Just watched the movie Up in the Air (where else but up in the air, with a bag of popcorn thanks to Jet Airways) and it got me thinking that many of us lead lives that are not so different from George Clooney’s character. We might not have his lofty looks but we are doing a fine job staying aloft, happily accumulating frequent flyer miles, not to mention loyalty points from hotels and credit cards, and dreaming of getting promoted from silver to gold to platinum (I hear that’s the only sort of promotion many people get these days). And some of us—a chosen few born with cleft chins—may be pushing back the seat into a full-length bed, turning on the side to look out of the window at passing clouds, and dreaming of upping Clooney’s 10-million mile mark.

Comfort zone: In the George Clooney-starrer, characters lead parallel lives at airport lounges and airplanes.

Stealthily—without even registering on our emotional radar screens—these airplanes and airport lounges have become our homes. It is no longer a journey to some place; it is where you live. You know exactly where your laptop cable plugs into your seat, which buttons to push to slide the seat upright for landing, and where to touch the screen to pause the movie. As if on autopilot you fall into check-in queues, you pull out your laptop at security checks, you fill out landing cards, and if you are Indian you smile sweetly at immigration officers and ask them to squeeze in one more stamp into an overcrowded page.

Things have gotten pretty luxurious up-in-the-air, and everything you need to live comfortably is at hand. Flat beds in business are now par for the course, whether stacked herringbone-style like on Jet Airways or Cathay Pacific (I love the feeling of being ensconced in your own “alone space") or laid out side by side like on Kingfisher or British Airways (if you are travelling with your love, consider BA’s centre two seats, they are perfect for holding hands tightly should there be any mid-air turbulence). Michelin star chefs are being roped in to jazz up in-flight dining—Jet Airways has 2-Michelin star chef Yves Mattagne from Brussels, Singapore Airlines has a panel of eight chefs, including Gordon Ramsay (who has five Michelin stars) and Georges Blanc (three Michelin stars). On-board wine choices are pretty heady too—I had my first sip of Château Lynch-Bages on Cathay, and now I can’t think of one without the other (I suspect that wine’s success in Asia has something to do with the liberal free sampling it got at 30,000ft).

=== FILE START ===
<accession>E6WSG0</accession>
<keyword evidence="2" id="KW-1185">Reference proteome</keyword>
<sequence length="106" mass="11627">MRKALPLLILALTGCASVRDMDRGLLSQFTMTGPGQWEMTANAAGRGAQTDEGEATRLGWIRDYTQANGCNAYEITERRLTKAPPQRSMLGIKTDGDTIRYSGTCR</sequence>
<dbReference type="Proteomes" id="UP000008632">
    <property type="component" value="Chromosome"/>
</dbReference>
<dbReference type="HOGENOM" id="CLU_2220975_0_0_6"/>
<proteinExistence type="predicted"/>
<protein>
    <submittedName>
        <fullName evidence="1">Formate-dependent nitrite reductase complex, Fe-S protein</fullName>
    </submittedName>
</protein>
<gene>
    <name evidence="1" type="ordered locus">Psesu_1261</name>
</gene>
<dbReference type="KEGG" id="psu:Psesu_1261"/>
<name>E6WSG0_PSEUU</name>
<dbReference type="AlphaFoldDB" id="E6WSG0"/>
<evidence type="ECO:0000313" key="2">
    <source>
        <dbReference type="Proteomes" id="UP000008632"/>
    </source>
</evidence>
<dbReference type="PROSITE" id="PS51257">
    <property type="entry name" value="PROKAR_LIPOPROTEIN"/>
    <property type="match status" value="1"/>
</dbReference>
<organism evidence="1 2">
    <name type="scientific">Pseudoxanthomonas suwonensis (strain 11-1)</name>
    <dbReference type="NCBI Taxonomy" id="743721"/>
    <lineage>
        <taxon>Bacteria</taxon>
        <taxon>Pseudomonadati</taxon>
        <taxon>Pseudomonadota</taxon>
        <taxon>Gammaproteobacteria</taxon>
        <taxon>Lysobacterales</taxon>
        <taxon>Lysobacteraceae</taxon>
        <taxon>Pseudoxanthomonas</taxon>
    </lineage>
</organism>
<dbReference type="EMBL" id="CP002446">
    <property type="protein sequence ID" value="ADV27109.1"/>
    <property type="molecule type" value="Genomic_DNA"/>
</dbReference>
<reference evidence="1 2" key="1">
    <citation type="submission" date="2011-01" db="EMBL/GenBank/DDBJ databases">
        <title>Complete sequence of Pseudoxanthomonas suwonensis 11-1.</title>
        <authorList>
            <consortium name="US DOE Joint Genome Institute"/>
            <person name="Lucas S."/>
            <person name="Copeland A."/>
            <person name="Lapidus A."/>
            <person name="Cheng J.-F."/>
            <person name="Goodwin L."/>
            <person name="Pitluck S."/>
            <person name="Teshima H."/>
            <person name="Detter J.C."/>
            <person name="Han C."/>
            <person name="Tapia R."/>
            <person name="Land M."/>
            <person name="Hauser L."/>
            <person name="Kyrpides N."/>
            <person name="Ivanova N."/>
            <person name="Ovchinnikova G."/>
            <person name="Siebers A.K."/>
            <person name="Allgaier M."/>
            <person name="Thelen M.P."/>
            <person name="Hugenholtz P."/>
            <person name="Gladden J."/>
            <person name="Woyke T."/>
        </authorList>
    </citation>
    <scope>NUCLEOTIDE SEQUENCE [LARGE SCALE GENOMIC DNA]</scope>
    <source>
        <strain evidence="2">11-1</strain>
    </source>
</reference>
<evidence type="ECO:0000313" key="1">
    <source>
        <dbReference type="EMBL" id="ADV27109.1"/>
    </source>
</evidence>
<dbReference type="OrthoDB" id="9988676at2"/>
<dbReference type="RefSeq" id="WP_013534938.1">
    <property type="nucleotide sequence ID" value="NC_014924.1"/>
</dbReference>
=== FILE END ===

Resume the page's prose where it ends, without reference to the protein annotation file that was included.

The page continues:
Also Read Radha’s previous Lounge columns

If up-in-the-air is sumptuous, the in-betweens don’t disappoint either. I am talking of airports and airline lounges. I love transiting through Terminal 5 at Heathrow and the British Airways lounge there is one of my favourites. Book yourself in for a massage at the Elemis Spa—there’s usually a wait, giving you enough time to shower, change, get some breakfast, download emails—and come back for one of the pampering massages. Just 15 minutes, but heavenly. And then a leisurely wander through the airport (which is essentially a luxury shopping mall with departure gates attached), taking in the artworks (I adore the huge kidney-bean-shaped techno-sculpture Cloud with flipping dots—look up when you take the escalators to the British Airways lounge), reading the HSBC posters at the jet bridge (“accomplishment": winning a beauty contest, landing on the moon, or a child tying shoelaces) before you board the plane.

I have been wondering, how does a life lived in these transitory spaces still feel like home? Does familiarity breed a sense of home? When you cover the same spots over and over again, do they become your home ground? I think so. I have been to the bookstores in Hong Kong airport more often than I have to any in Gurgaon, where my home on the ground is. I have eaten more Indian desserts on Jet Airways than I have at my neighbourhood Bikanerwala. I yearn for the noodles in The Wing (Cathay’s Lounge at HK airport, go to the Noodle Bar) the same way I do for dal chawal. I also yearn for the garlic bread and apple chips on Cathay flights, hot scones with jam and oatcakes (that crumble in your mouth) with cheese on BA, the masala chai and saunf mixture on Jet Airways. I watch more movies in the air than at my nearby PVR. If I run out of lipstick, I know where to find my brand at an airport. I also know where to find my mascara in the in-flight shopping catalogue. I sleep in Jet Airways pyjamas even at home.

And you know what, beyond this sense of home there is something else that can be found, perhaps more easily, only at 30,000ft: a sense of self. Cut loose from the earth, BlackBerry dead, comfortably nested in the hi-tech, pod-like seat-bed, fed and pampered by professionals, the hum of the aircraft like an ever-present “Om", and you are finally free from all worries, free to be with yourself.

Call it fleeting, call it make-believe, call it what you will…but that’s a piece of luxury that’s hard to beat.

Radha Chadha is one of Asia’s leading marketing and consumer insight experts. She is the author of the best-selling book The Cult of the Luxury Brand: Inside Asia’s Love Affair with Luxury. Write to her at luxurycult@livemint.com.